“This was a difficult challenge”, says Nancy, “I relied on my years of curatorial and arts practice experience to get through it”.

Emily later reflects: “Although Nancy was amenable and adaptable, this (upstairs gallery) space didn’t quite do the work justice. I would advise anyone taking on such a project to think really carefully about the practicalities of display – and also to make sure you have a contingency in place, in case one of the factors in the project changes”.

Importance of continuity of staff

The curator of the museum was a key contact for the artist at the start of the project. While this was important to the setting up of the project, it became more problematic when the curator later went on maternity leave, and the person in charge in her absence subsequently had to take planned sick leave. Like many small museums, Bridport Museum is largely run by volunteers, and the temporary loss of its one member of staff had an impact on the commission. This is an inherent risk in any museum-artist collaboration.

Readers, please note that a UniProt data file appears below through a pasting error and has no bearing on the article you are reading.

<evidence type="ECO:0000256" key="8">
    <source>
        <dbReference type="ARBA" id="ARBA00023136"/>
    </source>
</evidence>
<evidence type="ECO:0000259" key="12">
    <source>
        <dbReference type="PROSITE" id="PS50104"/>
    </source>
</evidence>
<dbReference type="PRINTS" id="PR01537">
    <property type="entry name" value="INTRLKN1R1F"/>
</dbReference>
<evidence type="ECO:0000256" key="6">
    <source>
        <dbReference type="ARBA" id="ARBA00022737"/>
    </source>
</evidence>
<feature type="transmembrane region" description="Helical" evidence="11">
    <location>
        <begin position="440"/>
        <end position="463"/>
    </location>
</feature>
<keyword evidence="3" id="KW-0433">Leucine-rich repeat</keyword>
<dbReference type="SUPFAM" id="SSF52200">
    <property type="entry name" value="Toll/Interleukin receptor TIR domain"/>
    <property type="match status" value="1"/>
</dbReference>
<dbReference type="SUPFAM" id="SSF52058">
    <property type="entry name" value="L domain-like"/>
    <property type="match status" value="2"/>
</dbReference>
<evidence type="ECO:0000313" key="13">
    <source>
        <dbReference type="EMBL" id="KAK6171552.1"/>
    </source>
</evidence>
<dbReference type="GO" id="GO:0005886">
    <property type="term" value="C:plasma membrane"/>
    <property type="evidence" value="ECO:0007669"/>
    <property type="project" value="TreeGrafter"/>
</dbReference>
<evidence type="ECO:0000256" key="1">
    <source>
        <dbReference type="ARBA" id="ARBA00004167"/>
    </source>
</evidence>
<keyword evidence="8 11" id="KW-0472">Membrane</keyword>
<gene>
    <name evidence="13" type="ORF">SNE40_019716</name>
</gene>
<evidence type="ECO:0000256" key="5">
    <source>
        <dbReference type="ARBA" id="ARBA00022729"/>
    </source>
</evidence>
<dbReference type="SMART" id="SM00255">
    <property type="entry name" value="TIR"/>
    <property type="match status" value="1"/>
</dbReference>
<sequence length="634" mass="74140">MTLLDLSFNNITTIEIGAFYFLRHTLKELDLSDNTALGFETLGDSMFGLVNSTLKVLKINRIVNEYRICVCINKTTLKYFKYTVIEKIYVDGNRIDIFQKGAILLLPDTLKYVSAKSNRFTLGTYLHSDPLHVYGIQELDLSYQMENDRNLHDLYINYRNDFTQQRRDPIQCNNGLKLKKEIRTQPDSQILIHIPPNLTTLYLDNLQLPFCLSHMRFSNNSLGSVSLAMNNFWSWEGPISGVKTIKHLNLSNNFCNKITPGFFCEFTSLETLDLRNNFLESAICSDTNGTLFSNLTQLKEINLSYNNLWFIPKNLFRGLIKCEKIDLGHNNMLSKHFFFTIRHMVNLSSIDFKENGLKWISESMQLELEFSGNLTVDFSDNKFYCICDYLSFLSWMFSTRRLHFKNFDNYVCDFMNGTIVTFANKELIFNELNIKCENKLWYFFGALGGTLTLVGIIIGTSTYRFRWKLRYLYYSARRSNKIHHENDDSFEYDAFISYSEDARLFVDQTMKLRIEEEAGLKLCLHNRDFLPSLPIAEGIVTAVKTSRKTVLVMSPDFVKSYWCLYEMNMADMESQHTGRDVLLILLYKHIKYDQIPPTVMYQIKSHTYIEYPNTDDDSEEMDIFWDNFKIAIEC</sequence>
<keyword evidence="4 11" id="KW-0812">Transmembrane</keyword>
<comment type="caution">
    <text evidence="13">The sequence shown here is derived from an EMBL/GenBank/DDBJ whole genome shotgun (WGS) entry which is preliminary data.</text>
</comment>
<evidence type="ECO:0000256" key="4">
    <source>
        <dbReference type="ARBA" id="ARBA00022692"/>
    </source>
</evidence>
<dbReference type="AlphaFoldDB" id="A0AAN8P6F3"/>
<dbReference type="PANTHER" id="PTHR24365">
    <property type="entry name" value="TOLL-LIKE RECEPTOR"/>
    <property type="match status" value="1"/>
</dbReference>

“It was more collaborative when the curator was in post”, said Nancy during the project, “The museum and my project have slightly gone on in parallel since the curator’s maternity leave. I don’t know how they feel about it. That’s particularly tricky for me as a socially-engaged artist”.

Community involvement

The involvement of Bridport residents and visitors in the process of making The Working End was one of the major successes of the project.

The artist built relationships with the town’s current industries, including modern net makers AmSafe and local restaurants, touring factories, talking to past and present employees, and taking her knot-making booth to their sites.

Altogether, hundreds of participants made and donated knots at the town’s library, at museum events, on the town square and in local industries.

But it didn’t stop there, as Nancy explains: “Once I’d gathered, gilded and installed hundreds of knots for The Working End, I thought the work was finished. But, wonderfully, museum visitors continued to spontaneously and anonymously leave their own knots. So I installed two balls of string next to the work for them to use, which were quickly used up. Every knot that was made is now part of The Working End”.

“For me this was one of the greatest successes of the project”, agrees Emily. “I saw firsthand that people understood what the work was about and were delighted to take part. It wasn’t something that an artist had just created and imposed on the museum and town, but people had been involved in its creation.

“This element only worked because Nancy is greatly experienced in social engagement. It shows the importance of being very clear about what you want your commission to achieve, and choosing exactly the right person to deliver it”.

Socially-engaged practice and authorship